2012 Trendspotting

From M&M, Dec. 20, 2011

Cherrypicking @erwwpr CEO Marian Salzman’s global trend predictions for 2012, this article focuses on the movements toward cloud computing, more sex, digital detoxes and graydar, among others. Graydar, by the way, is a metaphoric construct meant to denote the hue du jour, as our work and home lives blur to gray and a quarter of the population reaches age 65 or older. Look for that older generation to try to connect with younger generations through something Salzman has dubbed “Brand-Me Down,” whereby more brands will bridge two generations with nostalgic campaigns. They’ll be designed to work both ways: Mom will take daughter to Tiffany to shop for a string of pearls, and daughter will take Mom to Topshop to pick out on-trend clothes.

On My Radar: Marian Salzman’s Cultural Highlights

By Annalies Winny, Dec. 18, 2011

Spotify, the Super Bowl, Steve Jobs and SameSky.com. These are but a few of the trends @erwwpr CEO Marian Salzman calls out in this end-of-year piece that concentrates on the year’s biggest hits from cultural realms such as food, music, art, TV, the Internet and books. Speaking of books, Salzman said she found Walter Isaacson’s Steve Jobs bio engrossing. “I was so perplexed after reading about all [of his] paradoxes—of living like a normal person but being this millionaire, of being so brutal but being so generous,” she said. “I couldn’t make peace with what I was reading. I pulled an all-nighter to finish it.”

Retreat from Reality: Cheap Thrills to Lighten a Dismal Year?

From The Economist, Dec. 15, 2011

This entry from The Economist’s forward-looking blog, Cassandra, looked to @erwwpr CEO Marian Salzman’s economic-specific trend predictions for 2012. Featured forecasts include the havoc that financial woes will wreak on romance as men remain unemployed and disheartened, manufacturers’ increased focus on the 65-or-older market and the proclamation that Mumbai is the new Dubai in terms of opulent spending. Also highlighted here: less reality-TV watching and more carnal behavior. As the down economy leaves couples with less to do, they are turning more often to the bedroom. Salzman’s proof: Sales of lubricants, condoms and toys? All up.

What’s Coming for PR in 2012?

By Matt Wilson, Dec. 14, 2011

Bidding adieu to 2011, this article’s author turned to Marian Salzman and her comments during a recent PRWeek webcast about what 2012 holds in store. The noted trendspotter began by saying that in order to spot trends, you’ve got to keep your eye always on technology, especially hashtags, and be thinking only as far out as 12 to 18 months. In terms of consumerism, she said people will be looking to buy “essentials only”—and that as they rein in their spending, they’ll be in the mood for happy stories. And what should PR pros be particularly concerned with? In addition to getting measurable results and being jacks-of-all-trades, said Salzman, they’ll need to pursue “local interests and universal truth.”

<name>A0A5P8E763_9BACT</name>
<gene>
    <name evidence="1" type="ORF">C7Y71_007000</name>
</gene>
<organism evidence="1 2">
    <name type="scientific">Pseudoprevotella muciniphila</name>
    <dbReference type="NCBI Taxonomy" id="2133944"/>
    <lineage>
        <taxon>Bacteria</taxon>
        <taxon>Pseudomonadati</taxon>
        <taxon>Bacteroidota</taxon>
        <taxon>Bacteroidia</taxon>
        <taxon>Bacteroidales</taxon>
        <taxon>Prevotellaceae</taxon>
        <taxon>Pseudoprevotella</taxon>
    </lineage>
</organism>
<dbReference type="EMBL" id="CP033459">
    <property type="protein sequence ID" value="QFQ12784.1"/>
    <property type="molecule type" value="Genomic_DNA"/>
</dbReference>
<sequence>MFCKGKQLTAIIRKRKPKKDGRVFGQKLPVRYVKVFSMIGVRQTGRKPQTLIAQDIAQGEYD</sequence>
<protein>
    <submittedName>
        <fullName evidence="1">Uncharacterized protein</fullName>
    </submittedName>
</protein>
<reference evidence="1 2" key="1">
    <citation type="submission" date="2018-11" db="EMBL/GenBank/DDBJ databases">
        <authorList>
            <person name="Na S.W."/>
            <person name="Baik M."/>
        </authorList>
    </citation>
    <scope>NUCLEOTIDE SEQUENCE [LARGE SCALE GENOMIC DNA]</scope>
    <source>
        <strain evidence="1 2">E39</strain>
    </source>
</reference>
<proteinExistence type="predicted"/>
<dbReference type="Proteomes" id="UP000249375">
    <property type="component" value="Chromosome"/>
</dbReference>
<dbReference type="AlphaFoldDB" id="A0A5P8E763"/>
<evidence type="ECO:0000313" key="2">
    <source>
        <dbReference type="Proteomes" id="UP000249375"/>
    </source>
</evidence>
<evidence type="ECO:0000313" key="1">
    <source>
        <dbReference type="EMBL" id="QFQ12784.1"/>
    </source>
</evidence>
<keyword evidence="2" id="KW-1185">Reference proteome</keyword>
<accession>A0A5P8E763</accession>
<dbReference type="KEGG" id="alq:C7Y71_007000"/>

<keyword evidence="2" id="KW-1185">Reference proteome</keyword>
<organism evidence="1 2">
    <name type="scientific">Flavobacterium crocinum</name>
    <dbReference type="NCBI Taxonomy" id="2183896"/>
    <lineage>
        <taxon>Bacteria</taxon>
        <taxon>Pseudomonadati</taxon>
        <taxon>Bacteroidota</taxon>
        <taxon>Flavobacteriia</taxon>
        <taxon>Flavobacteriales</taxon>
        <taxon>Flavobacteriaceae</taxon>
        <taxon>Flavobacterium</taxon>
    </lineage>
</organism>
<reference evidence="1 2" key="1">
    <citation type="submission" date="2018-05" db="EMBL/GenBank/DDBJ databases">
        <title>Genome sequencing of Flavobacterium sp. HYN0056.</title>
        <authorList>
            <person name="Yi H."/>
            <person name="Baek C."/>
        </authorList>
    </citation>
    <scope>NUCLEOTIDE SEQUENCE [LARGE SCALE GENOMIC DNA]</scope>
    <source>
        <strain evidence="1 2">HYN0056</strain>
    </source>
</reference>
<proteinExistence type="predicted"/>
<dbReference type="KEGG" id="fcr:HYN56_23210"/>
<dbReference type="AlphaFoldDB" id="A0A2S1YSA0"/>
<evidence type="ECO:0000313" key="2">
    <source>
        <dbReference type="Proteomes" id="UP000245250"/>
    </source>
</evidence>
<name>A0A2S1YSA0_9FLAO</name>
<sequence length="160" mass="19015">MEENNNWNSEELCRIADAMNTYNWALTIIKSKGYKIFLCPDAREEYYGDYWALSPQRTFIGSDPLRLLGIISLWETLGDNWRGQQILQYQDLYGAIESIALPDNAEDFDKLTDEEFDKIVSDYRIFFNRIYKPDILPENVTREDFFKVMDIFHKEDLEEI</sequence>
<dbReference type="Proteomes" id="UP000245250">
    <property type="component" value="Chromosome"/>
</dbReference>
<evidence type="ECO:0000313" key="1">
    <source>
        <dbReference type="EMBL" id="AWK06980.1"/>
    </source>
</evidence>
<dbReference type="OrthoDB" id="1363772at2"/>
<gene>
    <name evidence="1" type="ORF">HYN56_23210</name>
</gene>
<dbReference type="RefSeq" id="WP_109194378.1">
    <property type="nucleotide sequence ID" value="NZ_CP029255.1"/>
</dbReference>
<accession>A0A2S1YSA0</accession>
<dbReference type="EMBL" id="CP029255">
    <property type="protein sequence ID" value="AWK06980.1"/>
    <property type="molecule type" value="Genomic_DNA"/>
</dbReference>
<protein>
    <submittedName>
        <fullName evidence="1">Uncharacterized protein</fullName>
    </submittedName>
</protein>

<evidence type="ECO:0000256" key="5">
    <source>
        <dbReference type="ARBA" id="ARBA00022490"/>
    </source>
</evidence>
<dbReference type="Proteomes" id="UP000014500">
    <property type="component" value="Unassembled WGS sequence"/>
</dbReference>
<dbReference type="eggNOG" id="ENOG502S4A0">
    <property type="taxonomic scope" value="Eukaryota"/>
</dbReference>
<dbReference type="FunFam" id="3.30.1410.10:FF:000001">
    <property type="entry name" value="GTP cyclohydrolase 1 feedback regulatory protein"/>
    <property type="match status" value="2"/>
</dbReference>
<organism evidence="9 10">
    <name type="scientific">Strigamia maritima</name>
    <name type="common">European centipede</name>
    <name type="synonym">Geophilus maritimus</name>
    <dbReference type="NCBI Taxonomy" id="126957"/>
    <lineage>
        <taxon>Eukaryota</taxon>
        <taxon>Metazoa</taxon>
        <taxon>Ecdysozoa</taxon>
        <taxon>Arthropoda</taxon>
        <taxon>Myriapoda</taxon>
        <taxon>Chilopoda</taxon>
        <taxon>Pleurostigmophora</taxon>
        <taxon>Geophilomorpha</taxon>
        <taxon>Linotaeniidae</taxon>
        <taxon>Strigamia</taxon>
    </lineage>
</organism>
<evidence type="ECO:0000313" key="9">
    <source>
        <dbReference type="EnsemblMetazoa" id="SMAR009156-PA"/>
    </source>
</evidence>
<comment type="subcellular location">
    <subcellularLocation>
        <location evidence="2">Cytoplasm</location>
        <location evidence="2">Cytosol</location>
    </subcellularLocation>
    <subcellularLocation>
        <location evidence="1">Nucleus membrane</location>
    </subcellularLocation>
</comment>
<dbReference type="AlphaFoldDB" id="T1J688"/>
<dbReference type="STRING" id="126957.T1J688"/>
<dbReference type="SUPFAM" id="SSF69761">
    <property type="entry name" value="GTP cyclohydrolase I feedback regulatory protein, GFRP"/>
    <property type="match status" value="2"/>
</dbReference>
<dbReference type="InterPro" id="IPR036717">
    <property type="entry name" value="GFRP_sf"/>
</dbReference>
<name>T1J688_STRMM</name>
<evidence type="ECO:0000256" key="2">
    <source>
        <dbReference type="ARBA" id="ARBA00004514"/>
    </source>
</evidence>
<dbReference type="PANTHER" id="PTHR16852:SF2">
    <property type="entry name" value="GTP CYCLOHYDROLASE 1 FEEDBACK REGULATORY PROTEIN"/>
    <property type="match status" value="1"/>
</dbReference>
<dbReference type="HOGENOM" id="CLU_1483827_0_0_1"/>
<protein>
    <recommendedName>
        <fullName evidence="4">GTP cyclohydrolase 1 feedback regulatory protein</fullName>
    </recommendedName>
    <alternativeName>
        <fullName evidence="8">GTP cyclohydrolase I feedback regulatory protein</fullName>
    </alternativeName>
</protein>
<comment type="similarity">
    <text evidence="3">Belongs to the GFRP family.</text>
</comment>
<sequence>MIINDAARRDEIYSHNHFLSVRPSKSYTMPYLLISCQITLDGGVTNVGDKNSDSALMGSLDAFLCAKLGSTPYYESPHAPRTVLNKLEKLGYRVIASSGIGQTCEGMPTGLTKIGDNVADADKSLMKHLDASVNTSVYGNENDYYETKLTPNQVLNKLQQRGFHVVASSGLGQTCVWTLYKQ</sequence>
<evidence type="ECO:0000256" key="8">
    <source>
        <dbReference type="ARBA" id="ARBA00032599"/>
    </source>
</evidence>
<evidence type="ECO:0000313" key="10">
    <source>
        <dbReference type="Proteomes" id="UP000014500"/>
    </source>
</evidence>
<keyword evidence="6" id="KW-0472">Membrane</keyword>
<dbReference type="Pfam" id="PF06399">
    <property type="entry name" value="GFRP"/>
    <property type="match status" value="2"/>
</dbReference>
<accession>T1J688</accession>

Peruvian, Local, and Thai: Trends for 2012?

By Caroline Scott-Thomas, Dec. 8, 2011

As much as our taste buds or appetites, our beliefs and experiences will play into what we chow down on in 2012. Drawing from various end-of-year food trend lists, this article says we’ll look to our meals to quell our economic anxieties, minimize our environmental impact and represent our love of local. And we’ll see big brands unveil products with ever-healthier slants as “fat phobia” takes hold. “People are freaking out about being fat,” says @erwwpr CEO Marian Salzman in a quote extracted from a recent blog post on the Institute of Food Technologists’ site. And then there’s this creepy, crawly newsflash from the article’s author: “Several publications have claimed that insects could help feed a growing global population, as they are packed with protein and could be more environmentally sustainable than other protein sources.”

Here Come the Food Trend Lists

By Eliza Barclay, Dec. 6, 2011

In this piece on NPR’s food blog, the Salt, the writer sniffs out the newest in edible trends, turning to food consultants and end-of-year lists for clues about what 2012 might dish up. @erwwpr CEO Marian Salzman, the only trendspotter cited, foresees more pop-up restaurants and food trucks on our gastronomic horizon. But food trends might be the most difficult to predict, says this article’s writer, because of our country’s varying budgets and tastes: “If you’re one of the tens of millions of Americans on food stamps, your options are pretty limited. But if you live in a major metropolitan area and have a demanding palate and the income to support it, you have more food choice at your fingertips than any humans have ever known before.”

The New Consumers

By Alejandra Cristofani, Dec. 5, 2011

The writer of this article, a marketing professor in Argentina, identifies seven new categories of consumers, who—influenced by poverty, fear and other circumstances—approach buying with of-the-moment needs and desires. Among the new consumers described are Ninis (young people who neither work nor attend school, choosing to live instead in the here and now), Kidults (usually male adults who consume like boys) and Alpha Women (active and independent women who bring home more bacon than their partners). The piece attributes the term “alpha women” to @erwwpr CEO Marian Salzman.

Still No Jetpacks, but Telemedicine, Personalized Medicine

Are the Future, Says Study

By Matthew Arnold, Dec. 5, 2011